American Transmission Co. employees are meeting with contractors, landscapers, plumbers, home builders, utility workers, farmers and other professional excavators throughout Wisconsin to discuss safe digging procedures when working around underground and overhead utilities.
The discussions are happening at Diggers Hotline’s Excavator Safety Meetings, which provide an overview of best practices and guidelines for excavating near a number of different types of facilities. The meetings run January through April. During the meetings, business owners, construction workers and municipal employees enjoy a meal while speakers explain the steps they must take before breaking ground on any project to avoid hitting underground gas, electric, fiber optic and private facilities, like underground sprinkler systems. Speakers also cover how to locate underground facilities and what to do in an emergency. Crews have the opportunity to network with the companies and organizations that own the facilities they may need to work around in the field.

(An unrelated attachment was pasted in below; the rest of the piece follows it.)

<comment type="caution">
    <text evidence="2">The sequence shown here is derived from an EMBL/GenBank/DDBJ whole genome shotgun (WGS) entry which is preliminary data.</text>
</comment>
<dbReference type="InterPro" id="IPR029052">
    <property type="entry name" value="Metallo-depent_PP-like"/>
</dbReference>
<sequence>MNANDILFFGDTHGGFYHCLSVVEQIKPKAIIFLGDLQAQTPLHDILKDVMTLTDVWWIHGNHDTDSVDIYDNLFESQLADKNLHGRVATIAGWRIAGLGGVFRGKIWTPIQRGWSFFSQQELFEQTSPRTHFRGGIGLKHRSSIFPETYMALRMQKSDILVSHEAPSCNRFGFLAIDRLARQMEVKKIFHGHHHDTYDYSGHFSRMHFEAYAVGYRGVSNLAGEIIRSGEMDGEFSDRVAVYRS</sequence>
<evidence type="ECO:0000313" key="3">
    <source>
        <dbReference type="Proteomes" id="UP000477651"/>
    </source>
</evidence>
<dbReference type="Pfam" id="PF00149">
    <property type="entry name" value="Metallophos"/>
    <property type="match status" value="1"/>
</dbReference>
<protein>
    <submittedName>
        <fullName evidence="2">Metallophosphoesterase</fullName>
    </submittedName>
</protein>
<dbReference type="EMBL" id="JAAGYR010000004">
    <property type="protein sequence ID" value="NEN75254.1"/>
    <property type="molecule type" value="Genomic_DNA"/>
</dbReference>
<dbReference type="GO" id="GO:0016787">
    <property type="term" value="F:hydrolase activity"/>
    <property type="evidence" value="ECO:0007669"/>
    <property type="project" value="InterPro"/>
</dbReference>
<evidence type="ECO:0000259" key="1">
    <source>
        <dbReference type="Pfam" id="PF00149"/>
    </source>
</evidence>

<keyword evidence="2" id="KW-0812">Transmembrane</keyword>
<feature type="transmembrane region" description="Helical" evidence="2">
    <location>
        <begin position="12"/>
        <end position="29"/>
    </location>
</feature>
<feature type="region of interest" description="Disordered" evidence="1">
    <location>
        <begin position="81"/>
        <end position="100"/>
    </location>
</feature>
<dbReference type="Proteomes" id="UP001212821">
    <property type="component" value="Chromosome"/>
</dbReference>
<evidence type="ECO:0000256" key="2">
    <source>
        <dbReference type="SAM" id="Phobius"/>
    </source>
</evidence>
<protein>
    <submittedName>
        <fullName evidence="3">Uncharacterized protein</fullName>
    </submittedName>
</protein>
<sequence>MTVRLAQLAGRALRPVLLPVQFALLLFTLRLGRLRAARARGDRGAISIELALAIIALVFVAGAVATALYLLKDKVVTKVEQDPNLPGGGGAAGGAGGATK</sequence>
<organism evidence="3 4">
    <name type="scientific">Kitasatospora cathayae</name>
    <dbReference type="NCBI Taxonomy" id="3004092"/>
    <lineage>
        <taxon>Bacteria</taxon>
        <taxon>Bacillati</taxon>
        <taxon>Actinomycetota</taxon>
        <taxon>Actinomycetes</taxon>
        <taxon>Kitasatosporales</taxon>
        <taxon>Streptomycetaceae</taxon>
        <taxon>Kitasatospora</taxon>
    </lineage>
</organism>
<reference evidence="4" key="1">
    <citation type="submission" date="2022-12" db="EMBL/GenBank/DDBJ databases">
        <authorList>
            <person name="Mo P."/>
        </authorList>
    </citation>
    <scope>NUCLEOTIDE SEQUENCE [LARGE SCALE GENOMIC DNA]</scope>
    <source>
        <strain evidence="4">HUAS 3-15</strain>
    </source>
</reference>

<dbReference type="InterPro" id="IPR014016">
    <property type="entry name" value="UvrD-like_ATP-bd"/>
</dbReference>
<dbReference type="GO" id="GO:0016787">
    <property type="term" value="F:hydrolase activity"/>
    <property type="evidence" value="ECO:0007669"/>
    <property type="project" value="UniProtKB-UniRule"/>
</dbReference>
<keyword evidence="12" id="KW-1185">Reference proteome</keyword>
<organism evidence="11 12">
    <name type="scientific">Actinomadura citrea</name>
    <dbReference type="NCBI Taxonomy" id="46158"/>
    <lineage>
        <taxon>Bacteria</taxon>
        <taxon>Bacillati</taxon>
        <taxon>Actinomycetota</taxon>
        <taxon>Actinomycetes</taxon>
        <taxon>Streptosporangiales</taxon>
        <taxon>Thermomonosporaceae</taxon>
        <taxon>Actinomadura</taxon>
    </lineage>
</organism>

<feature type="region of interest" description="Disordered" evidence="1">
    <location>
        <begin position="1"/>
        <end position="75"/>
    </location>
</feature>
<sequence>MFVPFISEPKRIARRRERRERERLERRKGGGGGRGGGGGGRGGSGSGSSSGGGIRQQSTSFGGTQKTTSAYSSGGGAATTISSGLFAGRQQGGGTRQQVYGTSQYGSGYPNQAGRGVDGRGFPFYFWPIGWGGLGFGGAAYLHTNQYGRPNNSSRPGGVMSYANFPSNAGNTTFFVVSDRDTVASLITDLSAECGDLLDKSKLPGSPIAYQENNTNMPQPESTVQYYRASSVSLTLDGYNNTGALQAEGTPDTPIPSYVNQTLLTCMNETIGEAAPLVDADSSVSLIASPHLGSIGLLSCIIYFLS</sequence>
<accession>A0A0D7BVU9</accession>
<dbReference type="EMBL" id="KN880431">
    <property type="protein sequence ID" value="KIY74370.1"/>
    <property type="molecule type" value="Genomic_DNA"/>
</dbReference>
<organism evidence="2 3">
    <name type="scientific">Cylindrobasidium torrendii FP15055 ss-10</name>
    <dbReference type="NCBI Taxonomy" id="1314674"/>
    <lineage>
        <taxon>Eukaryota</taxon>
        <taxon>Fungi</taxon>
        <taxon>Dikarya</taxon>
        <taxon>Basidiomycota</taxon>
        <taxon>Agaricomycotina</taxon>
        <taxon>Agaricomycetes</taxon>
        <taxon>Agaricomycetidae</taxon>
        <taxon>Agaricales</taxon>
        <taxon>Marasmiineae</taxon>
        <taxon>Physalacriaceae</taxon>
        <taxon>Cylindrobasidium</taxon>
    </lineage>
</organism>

Before digging, the first step is to call Diggers Hotline at 811 or to file a request online. Next, the crew should call the owner of the utility that they are working near. If workers are near ATC’s overhead or underground electric transmission lines, they should call (866) 899-3204 to discuss the facilities in the area and determine whether an ATC representative is needed onsite. This video provides an over view of best practices:
ATC participates in the meetings because we care about the safety of everyone that lives and works around ATC facilities. Check out the gallery to see photos from some of the meetings this year.
At ATC, we care about delivering power safely and reliably. We also care about our environment and our communities. We work to balance our obligation to operate our facilities safely while being a respectful neighbor.
Removal of trees around transmission lines is an important part of operating the lines safely and reliably. If vegetation grows too close to the wires, it can cause a dangerous situation. A tree branch does not even need to come in contact with a transmission line to create a hazard; electricity can jump from the wires to another source, such as a tree, igniting a fire or creating a dangerous electrical path. If this happens, there is an obvious safety risk to anyone nearby or any crews working on the lines. Wide-spread power outages can also occur.